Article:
Or consider the gift of $500 million in taxpayer funds to finance NC Innovation, a seemingly laudable effort to commercialize more research at North Carolina colleges and universities by granting tax-supported funds to startup ventures which otherwise could attract the necessary capital to reach the final stages on their own. With regular revenue surpluses, North Carolina taxpayers CAN fund discretionary investments in research startups, but SHOULD the state government be bounding down that path?
Not if you want to move in the right direction.
To be sure, an impressive number of policy decisions have been made recently that firmly consider the “should we” question, keeping their sites set on the landmark of government’s true purpose. These will certainly include things like: Continuing to lighten the burden of taxes and regulations on families and businesses makes for a smoother economic journey while better respecting property rights. Expanding school choice to every child in the state reinforces one of North Carolina’s original commitments to accessible education. And finding a widely supported consensus to further protect life in the womb and reinforce the sanctity of life is the crux of our nation’s enduring success.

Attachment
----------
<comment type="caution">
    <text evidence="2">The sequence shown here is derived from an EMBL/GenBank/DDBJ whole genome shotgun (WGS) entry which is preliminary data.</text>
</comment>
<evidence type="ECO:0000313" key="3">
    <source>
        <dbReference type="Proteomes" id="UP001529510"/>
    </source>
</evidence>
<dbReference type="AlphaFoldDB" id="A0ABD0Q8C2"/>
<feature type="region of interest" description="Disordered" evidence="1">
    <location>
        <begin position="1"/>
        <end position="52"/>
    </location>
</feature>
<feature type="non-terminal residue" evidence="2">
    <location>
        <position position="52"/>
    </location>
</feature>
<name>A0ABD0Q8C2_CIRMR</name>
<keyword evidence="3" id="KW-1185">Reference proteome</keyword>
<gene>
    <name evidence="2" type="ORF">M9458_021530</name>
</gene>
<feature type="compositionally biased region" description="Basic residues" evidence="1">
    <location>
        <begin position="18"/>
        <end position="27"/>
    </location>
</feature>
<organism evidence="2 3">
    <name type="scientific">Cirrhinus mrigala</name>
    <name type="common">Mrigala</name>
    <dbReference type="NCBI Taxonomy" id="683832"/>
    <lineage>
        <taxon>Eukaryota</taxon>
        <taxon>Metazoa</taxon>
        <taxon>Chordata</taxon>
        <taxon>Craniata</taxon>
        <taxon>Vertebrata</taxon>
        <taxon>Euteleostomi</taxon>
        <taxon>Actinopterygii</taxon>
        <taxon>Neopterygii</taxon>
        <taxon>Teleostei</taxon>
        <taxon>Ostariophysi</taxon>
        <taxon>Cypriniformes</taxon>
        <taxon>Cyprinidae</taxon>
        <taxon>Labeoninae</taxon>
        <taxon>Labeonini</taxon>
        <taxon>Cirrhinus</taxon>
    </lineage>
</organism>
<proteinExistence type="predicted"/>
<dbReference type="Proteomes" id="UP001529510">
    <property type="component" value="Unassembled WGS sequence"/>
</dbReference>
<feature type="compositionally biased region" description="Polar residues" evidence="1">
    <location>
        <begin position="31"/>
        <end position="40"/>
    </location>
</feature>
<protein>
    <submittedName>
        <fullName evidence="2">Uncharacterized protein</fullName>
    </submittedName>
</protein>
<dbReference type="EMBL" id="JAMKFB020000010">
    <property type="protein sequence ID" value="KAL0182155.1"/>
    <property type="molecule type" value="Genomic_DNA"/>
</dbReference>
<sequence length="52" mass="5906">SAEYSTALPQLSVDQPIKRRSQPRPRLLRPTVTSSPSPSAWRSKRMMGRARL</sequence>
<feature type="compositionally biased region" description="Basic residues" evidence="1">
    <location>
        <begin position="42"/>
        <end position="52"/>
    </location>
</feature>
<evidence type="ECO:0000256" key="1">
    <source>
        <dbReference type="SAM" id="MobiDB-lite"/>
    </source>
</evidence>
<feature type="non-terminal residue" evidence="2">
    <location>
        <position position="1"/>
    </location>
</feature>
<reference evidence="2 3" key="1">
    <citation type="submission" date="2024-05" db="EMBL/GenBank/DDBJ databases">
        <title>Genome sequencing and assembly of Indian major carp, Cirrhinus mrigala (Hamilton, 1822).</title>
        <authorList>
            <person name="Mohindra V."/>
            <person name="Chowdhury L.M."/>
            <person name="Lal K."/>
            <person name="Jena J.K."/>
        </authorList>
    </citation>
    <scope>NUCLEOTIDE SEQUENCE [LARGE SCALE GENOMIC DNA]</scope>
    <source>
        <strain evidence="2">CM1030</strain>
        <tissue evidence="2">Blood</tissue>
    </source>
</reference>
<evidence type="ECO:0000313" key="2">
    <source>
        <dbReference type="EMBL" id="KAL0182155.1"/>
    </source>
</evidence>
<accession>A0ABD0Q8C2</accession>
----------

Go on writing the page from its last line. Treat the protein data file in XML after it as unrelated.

North Carolina is lucky to serve as a beacon of policy success, prosperity, and growth for the nation over the last decade or more. While the world faces increasingly fundamental challenges, the Tar Heel state is on a roll. Yet, to maintain this privileged position, one which enables us to choose our priorities, policymakers would be wise to focus on our founding landmarks for help in deciding which path we SHOULD take to be, rather than to seem.